How do you deal with the frustration of a toddler's temper tantrums?

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  1. GA Anderson profile image82
    GA Andersonposted 6 years ago

    How do you deal with the frustration of a toddler's temper tantrums?

  2. fosginger profile image59
    fosgingerposted 6 years ago

    I have a toddler that tries this alot. I take everything from him and put him in his bed. Let them scream till they get it out. If you are out in public. I take him out of the store or wherever and take him to the car. After our little talk an possibly a pop, we're good.

  3. bingoinfo profile image60
    bingoinfoposted 6 years ago

    'Normally I will ignore and wait till toddler keeps calm. Though toddler cannot understand too much, yet I will tell him that he has done something wrong. He must change his temper. I believe he can understand. 'This is my mom's secret.

  4. duffsmom profile image61
    duffsmomposted 6 years ago

    Whatever you do, don't let the child see that they have frustrated or upset you.  Be very business-like in your response.  If in public, remove them immediately to the car and sit with them, keeping them safe until they calm down.

    Never respond to the tantrum with your own temper, that will only escalate the drama.

    I like fosginger's approach and put them in their bed, or a safe place until they calm down.  If possible go on about your business, making sure the child is safe.  They have to know that you are not going to be affected by this tantrum or you will see many more and also it can create a bully--a child who gets his way by force.

  5. Bmorton24 profile image57
    Bmorton24posted 6 years ago

    in a store incident: be clear BEFORE walking in the store that you won't tolerate the behavior.. my son is 2 and he does not act like a spoiled brat in stores.. we have always taught him that it is NOT ok...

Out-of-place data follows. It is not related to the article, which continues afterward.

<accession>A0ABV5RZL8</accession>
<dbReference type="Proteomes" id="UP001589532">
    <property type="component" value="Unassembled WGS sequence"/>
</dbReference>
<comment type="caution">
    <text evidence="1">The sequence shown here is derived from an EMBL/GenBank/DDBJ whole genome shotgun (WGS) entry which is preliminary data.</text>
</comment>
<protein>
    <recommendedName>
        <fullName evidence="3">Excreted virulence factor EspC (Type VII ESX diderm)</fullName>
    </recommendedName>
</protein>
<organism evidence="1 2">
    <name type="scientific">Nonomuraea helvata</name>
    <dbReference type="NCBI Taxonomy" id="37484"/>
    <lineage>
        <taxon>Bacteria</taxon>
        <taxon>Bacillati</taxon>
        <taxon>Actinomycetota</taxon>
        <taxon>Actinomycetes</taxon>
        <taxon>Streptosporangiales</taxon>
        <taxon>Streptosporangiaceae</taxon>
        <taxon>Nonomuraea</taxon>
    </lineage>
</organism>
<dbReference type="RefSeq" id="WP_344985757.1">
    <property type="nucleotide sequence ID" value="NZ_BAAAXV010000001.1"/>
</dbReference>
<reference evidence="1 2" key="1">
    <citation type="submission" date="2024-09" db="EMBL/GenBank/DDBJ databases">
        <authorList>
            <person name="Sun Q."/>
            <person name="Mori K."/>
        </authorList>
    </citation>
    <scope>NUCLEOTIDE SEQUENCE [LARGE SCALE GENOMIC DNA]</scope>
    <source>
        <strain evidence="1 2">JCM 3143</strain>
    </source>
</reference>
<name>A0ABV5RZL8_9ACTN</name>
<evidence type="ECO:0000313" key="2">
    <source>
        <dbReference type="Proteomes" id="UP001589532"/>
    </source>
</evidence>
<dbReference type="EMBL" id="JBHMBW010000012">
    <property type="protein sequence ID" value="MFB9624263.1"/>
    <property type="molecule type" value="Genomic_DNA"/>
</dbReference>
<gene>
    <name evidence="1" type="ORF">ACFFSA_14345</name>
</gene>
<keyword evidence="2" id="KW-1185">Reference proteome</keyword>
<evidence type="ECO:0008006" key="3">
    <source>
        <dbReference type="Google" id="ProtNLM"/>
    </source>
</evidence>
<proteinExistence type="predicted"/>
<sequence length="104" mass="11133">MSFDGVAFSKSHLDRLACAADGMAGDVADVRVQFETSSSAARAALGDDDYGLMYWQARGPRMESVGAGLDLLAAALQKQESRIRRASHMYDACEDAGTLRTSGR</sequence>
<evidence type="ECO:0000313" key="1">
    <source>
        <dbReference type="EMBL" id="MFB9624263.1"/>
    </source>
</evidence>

but where ever you are and whoever may surround you be sure you are consistant. if not your toddler will walk all over you- believe me.

  6. homesteadbound profile image88
    homesteadboundposted 6 years ago

    Children seem to be born knowing how to throw temper tantrums. And the first few times they do, we think it is cute. By the time we realize that was a mistake, the behavior has gotten way out of hand. Let me share with you how I handled this problem. read more

  7. Becky Katz profile image85
    Becky Katzposted 6 years ago

    I stopped tantrums before they got started. I looked at them critically, and told them they were not doing it right. Started coaching them on how to properly throw a tantrum. They started laughing and never tried it again. It didn't do them any good. Got the idea from the Andy Griffith Show and it worked. It surprised me.

  8. jacqui2011 profile image82
    jacqui2011posted 6 years ago

    My daughter (almost 11 years old now) had frequent tantrums as a toddler, to the point that it was a daily occurrence which left me feeling like a failure as a mother. She would scream, hit herself and go rigid, hold her breath. She seemed to do it in crowded places too, which made me feel worse as I couldn't stop them.

    Toddlers are at an age where they are frustrated because they have all these emotions and don't know how to express themselves. They are very clever, and sometimes use tantrums to get attention, or rebel when they don't get what they want.

    I would ignore the bad behavior and reward good behavior. She loved visiting the local swimming pool, so as a nursery nurse, I used bribery in the form of a reward chart. If she went a day being good (I allowed for the odd wobble!) then I would reward her with a sticker, which she put on the chart. At the end of the week, if she had 5 stickers, we would go to the swimming pool on Saturday. I always would make sure that it was something positive that she could respond to e.g. activities involving baking, crafts, visits to park etc.

    Time out on the "naughty" step for two minutes was successful too. I set up and ran a local playgroup at our local church, which she loved. She had the social element and loved the activities. I found that she loved to help out, by setting the table, collecting empty tumblers and helping clear away the toys.

    You could try giving your child some little but achievable targets and when they complete the task, give him/her plenty of praise and a sticker. They like to be independent and do things for themselves, so letting children help is good for building confidence and self esteem. Praise and encouragement will help them to learn that positive behavior is better than negative attention.

  9. Ona Canady profile image60
    Ona Canadyposted 6 years ago

    When my four year old throw a tantrum I ignore her and walk away. Cause I pay no mind to it they don't last long and she doesn't do it often. She never does it in public cause I do walk away and I hide some where, where I can see her but she can't see me. Once she realized that she gets no attention from me when throwing one she stops. When she is frustrated and wants to throw one but doesn't I award her for her good behavior.

 
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